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Berkshire Museum Executive Director Retiring Amid Art Sale Scandal

Protestors at the The Berkshire Museum in 2017.
JD Allen
Protestors at the The Berkshire Museum in 2017.

The Berkshire Museum announced Thursday that its executive director is stepping down. Van Shields was one of the architects of the museum’s controversial art sale plan to fund a renovation and endowment.

The Berkshire Museum issued a press release Thursday morning announcing the departure of Executive Director Van Shields, who led the museum since September 2011.

“We are grateful for Van’s leadership and vision, especially through a challenging time,” said Elizabeth “Buzz” McGraw, President of the Museum’s Board of Trustees. “Van helped chart a course to secure the museum’s future, true to our mission and responsible to our community. We wish our friend well in his retirement.”

In July 2017, Van Shields announced a bold new vision for the Berkshire Museum to renovate its downtown Pittsfield building and change the museum’s character.

“From scientific specimens to historical objects to works of art, our collection has been unique in the region since the museum’s founding," said Shields. "We are in fact the Smithsonian of the Berkshires. Now building on this legacy, we are creating a new Berkshire Museum.”

He said the change would include more interactive science-based presentations.

“We will transform static museum galleries into active learning laboratories and we will extend our leadership position as the region’s authority on science and natural history for the general public,” he said.

Shields cited a two-year planning process and hailed the museum’s public outreach.

“Rather than imagine what our community wanted from us, we asked them. How refreshing is that?" asked Shields.

Shields framed the museum’s economic situation as perilous, saying the institution was losing more than a million dollars a year.

“In evolutionary terms, when a species is threatened, they either adapt, migrate, or go extinct. In human terms, that’s change, move, or die," he said. "We aren’t moving. We can’t serve if we die, and therefore we must change. And nothing short of a dramatic comprehensive solution is necessary. Act now, and act boldly to avoid a crisis down the road that threatens our very existence.”

He then announced a unanimous vote from the Museum’s board to sell 40 pieces of art from its collection to raise “at least $50 million” to fund the museum’s “reinvention”, renovate the more than century-old building, and bolster its endowment.

“These artworks have been deemed no longer mission critical, and the sale will include two Norman Rockwell paintings, Shuffleton’s Barbershop and Shaftsbury Blacksmith Shop," said Shields. "The board knows this is the right thing to do at the right time for this community.”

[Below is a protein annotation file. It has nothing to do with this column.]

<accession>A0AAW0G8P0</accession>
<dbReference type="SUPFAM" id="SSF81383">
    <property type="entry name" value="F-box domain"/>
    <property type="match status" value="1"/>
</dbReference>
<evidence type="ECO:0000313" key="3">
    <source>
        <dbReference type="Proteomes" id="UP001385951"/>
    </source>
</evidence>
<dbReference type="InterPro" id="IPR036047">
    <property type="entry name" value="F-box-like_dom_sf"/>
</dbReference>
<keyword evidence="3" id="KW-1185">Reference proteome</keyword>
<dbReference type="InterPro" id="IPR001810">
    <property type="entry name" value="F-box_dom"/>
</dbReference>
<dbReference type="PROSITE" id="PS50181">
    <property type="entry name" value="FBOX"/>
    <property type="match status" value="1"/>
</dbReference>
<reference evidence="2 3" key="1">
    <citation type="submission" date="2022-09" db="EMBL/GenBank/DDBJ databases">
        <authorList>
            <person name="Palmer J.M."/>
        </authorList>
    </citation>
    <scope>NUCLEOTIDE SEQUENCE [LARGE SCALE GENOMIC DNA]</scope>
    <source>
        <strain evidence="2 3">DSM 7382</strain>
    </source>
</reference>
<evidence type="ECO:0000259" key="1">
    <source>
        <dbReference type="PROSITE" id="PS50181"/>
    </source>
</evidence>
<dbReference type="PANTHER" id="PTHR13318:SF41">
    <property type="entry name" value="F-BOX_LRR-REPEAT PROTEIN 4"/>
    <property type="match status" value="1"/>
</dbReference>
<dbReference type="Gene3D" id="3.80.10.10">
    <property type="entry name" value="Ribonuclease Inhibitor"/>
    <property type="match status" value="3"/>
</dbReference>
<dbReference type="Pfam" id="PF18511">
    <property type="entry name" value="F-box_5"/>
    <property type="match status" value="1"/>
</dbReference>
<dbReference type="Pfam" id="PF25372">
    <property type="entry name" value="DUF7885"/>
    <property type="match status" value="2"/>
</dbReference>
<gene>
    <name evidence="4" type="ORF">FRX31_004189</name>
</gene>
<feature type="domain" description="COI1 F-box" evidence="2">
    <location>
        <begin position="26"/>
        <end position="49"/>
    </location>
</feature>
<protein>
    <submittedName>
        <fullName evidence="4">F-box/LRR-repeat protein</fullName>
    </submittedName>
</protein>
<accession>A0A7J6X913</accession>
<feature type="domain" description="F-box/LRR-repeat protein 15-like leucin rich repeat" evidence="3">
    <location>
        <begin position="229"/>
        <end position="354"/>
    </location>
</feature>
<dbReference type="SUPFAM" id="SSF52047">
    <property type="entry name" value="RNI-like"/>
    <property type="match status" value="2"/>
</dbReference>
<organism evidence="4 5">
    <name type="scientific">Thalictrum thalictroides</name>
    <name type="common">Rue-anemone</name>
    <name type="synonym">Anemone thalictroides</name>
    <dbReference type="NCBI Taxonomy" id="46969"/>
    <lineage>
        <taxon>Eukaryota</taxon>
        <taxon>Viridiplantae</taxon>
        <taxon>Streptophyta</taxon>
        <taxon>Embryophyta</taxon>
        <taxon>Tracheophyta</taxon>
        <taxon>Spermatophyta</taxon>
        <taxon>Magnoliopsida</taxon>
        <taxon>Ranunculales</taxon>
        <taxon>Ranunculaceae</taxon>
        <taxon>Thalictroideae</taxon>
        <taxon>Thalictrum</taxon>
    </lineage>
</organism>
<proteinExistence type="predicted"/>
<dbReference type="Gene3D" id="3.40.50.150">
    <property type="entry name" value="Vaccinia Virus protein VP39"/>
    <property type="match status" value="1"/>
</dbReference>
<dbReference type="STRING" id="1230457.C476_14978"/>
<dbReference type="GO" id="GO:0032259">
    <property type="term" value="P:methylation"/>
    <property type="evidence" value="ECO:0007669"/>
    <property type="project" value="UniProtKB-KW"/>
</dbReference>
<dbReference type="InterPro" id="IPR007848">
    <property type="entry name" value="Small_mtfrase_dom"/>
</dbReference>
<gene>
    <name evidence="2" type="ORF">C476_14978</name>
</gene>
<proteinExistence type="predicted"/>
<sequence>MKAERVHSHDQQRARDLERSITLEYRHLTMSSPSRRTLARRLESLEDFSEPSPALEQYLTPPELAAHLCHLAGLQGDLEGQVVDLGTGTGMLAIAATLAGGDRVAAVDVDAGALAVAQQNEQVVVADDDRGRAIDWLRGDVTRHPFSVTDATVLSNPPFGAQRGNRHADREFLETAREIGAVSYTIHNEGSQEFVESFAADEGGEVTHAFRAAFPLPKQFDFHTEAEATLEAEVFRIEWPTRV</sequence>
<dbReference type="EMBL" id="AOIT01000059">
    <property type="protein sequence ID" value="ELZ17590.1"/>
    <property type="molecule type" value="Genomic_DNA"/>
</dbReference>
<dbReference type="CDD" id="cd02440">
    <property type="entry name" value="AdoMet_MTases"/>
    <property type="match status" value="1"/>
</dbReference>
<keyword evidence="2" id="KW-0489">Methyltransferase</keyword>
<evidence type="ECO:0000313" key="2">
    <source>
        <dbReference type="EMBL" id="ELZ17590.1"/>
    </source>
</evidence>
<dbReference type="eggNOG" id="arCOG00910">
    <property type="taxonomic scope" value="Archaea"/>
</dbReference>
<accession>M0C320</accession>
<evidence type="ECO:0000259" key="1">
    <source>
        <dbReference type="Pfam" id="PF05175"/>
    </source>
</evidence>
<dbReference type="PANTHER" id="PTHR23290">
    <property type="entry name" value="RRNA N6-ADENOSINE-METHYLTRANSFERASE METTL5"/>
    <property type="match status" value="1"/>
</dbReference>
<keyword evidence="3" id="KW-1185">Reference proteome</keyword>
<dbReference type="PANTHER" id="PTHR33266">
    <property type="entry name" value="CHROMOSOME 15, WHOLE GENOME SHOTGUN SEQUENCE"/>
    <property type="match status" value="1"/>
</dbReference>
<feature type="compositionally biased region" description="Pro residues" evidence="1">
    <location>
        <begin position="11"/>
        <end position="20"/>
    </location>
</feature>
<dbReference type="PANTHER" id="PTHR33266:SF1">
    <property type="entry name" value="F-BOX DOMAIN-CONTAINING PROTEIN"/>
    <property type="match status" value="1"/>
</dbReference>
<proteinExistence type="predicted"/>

One of Shields’ statements earlier in the address would prove ironic, given the move to sell work donated to the museum by Stockbridge artist Norman Rockwell. Shields had said one of the museum’s aspirations was “putting more Berkshires in the Berkshire Museum.”

The plan was immediately controversial, setting off a chain of board resignations, protests, interjections from the Massachusetts Attorney General, and a deep rift in the Berkshires and beyond.

Two months after the plan was announced, in September 2017, The Berkshire Eagle reported on Shields’ previous attempt to execute a similar transformation at a museum in South Carolina. His efforts there “crashed amid allegations of bad management, inadequate fundraising, institutional secrecy, loose spending, and an initial disregard for the archaeological legacy of the Catawba Indian Nation.”

In the press release announcing his resignation, Shields said “I have been honored and privileged to lead this extraordinary museum and its talented staff. Working with a board of dedicated and smart volunteers, along with community partners who share our belief in the museum’s power to transform lives, we have charted a course that will well serve the museum and this community.”

Carol Diehl, a member of Save The Art – Save The Museum, spoke with WAMC news after Shields’ resignation was announced.

“It shows that the board recognizes the damage that Van has done and the damage that has happened in this last year. However, it doesn’t fix anything. There is no offer of fiscal transparency,” Diehl told WAMC. “The museum is also still committed to further sales. They’re still committed to making $55 million, which is a huge amount for a museum of that size. It’s happening on the backs of the community. It’s our art, we’re funding it, and we need to know where it goes and how it’s going to be used ethically.”

As of press time, the museum says the sales – which have been picketed by Berkshire community groups in New York City – have raised $42 million, including the Rockwell works. One of them, Shuffleton’s Barbershop, is on display at the Norman Rockwell Museum in Stockbridge on an interim basis before it joins the collection of the Lucas Narrative Art Museum in Los Angeles.

Dr. David Ellis, who has experience leading museums in the Boston area, will serve as The Berkshire Museum’s interim director.

“I look forward to working with the Board of Trustees, the museum leadership, and the staff to make the transition that secures the course to a strong and sustainable future,” said Ellis.

Josh Landes has been WAMC's Berkshire Bureau Chief since February 2018, following stints at WBGO Newark and WFMU East Orange. A passionate advocate for Western Massachusetts, Landes was raised in Pittsfield and attended Hampshire College in Amherst, receiving his bachelor's in Ethnomusicology and Radio Production. His free time is spent with his cat Harry, experimental electronic music, and exploring the woods.
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